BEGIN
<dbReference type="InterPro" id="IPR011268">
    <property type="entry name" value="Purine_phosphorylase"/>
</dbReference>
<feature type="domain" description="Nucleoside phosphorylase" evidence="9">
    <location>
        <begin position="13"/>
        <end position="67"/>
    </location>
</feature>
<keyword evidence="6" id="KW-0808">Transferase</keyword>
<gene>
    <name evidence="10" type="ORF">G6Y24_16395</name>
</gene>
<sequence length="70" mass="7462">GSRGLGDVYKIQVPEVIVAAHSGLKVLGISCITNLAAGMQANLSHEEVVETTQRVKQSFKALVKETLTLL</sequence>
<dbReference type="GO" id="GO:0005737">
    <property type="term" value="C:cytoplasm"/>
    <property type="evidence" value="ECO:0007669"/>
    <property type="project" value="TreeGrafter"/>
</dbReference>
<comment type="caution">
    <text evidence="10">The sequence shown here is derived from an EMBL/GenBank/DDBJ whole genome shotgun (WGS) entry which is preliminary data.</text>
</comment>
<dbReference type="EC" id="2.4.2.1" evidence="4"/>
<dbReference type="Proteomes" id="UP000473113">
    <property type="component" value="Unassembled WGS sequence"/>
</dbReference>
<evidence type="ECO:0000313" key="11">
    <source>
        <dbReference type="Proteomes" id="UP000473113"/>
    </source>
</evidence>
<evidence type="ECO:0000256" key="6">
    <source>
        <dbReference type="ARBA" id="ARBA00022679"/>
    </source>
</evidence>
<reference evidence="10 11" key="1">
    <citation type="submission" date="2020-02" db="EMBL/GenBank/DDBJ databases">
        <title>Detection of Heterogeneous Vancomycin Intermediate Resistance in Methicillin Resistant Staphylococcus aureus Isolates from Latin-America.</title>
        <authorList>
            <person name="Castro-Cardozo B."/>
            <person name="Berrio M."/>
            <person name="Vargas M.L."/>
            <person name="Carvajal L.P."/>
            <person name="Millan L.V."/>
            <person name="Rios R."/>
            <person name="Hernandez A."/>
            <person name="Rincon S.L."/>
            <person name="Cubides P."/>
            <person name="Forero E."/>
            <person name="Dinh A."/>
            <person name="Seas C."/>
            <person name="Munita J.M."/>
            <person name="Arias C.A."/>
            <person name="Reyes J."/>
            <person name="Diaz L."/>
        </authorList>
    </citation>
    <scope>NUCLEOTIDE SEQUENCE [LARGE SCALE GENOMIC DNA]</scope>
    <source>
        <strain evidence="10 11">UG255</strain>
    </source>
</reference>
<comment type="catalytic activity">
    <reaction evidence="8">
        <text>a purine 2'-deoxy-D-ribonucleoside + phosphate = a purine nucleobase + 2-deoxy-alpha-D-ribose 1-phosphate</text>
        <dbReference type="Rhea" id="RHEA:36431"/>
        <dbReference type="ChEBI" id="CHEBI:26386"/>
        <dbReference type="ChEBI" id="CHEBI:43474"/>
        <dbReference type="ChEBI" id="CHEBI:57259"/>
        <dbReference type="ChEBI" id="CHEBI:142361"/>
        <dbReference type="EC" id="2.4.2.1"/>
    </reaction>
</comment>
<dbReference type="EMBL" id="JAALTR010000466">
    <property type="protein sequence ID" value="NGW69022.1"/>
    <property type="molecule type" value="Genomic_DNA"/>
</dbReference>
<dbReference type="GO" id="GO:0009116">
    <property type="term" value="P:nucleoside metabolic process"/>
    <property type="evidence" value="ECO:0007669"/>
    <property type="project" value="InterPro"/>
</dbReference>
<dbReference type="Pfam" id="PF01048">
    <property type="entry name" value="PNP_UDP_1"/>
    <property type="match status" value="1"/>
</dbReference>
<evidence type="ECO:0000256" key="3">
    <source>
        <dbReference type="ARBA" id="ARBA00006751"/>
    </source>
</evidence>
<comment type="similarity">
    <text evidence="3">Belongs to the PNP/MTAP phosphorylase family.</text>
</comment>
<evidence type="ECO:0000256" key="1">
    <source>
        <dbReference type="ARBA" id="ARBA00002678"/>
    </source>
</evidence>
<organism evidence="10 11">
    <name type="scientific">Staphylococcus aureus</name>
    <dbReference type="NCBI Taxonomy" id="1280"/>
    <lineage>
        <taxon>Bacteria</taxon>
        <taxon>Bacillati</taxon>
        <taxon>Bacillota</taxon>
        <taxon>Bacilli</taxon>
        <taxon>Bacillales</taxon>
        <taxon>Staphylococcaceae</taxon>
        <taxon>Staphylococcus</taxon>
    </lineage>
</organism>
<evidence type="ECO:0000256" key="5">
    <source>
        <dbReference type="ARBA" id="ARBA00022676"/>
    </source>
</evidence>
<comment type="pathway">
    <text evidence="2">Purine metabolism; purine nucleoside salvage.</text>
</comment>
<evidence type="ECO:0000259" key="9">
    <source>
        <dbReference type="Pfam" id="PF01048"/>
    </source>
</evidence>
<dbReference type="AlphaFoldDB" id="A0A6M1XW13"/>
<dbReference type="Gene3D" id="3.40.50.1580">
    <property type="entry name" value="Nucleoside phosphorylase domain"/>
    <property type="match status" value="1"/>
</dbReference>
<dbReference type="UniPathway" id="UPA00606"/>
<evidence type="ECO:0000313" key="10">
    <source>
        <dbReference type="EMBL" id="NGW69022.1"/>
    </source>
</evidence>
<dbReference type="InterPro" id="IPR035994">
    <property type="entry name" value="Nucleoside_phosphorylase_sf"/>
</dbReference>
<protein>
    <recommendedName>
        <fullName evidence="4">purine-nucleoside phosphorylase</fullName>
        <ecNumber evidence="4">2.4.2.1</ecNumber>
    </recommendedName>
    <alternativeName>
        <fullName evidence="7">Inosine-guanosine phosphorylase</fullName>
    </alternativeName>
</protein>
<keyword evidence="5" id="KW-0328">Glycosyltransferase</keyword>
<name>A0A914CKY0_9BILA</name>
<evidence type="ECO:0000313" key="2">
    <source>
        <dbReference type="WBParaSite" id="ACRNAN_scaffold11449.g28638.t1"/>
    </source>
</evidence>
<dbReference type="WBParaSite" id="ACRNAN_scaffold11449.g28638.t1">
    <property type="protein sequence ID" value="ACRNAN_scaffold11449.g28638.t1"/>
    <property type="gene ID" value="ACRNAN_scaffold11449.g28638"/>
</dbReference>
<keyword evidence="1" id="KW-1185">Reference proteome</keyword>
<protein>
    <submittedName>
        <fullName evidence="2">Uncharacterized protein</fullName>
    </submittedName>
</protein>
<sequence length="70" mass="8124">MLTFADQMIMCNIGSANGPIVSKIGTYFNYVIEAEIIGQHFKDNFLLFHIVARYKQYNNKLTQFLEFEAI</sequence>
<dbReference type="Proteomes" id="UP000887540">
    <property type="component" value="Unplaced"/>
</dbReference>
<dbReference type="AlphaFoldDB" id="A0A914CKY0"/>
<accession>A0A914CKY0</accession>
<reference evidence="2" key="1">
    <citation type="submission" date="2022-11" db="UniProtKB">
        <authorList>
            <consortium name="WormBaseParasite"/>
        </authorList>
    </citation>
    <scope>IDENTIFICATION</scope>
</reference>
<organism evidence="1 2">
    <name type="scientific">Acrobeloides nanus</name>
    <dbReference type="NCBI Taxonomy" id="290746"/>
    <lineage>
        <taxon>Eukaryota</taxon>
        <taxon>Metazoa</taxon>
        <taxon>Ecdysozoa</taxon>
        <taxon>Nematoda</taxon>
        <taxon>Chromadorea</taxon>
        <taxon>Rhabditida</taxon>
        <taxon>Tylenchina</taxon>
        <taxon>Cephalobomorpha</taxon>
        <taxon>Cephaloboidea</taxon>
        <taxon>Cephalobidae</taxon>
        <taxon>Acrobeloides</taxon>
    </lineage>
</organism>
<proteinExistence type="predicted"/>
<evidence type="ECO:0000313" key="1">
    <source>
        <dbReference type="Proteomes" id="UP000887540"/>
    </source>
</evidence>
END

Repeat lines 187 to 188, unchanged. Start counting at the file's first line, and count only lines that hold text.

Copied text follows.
        <taxon>Ecdysozoa</taxon>
        <taxon>Nematoda</taxon>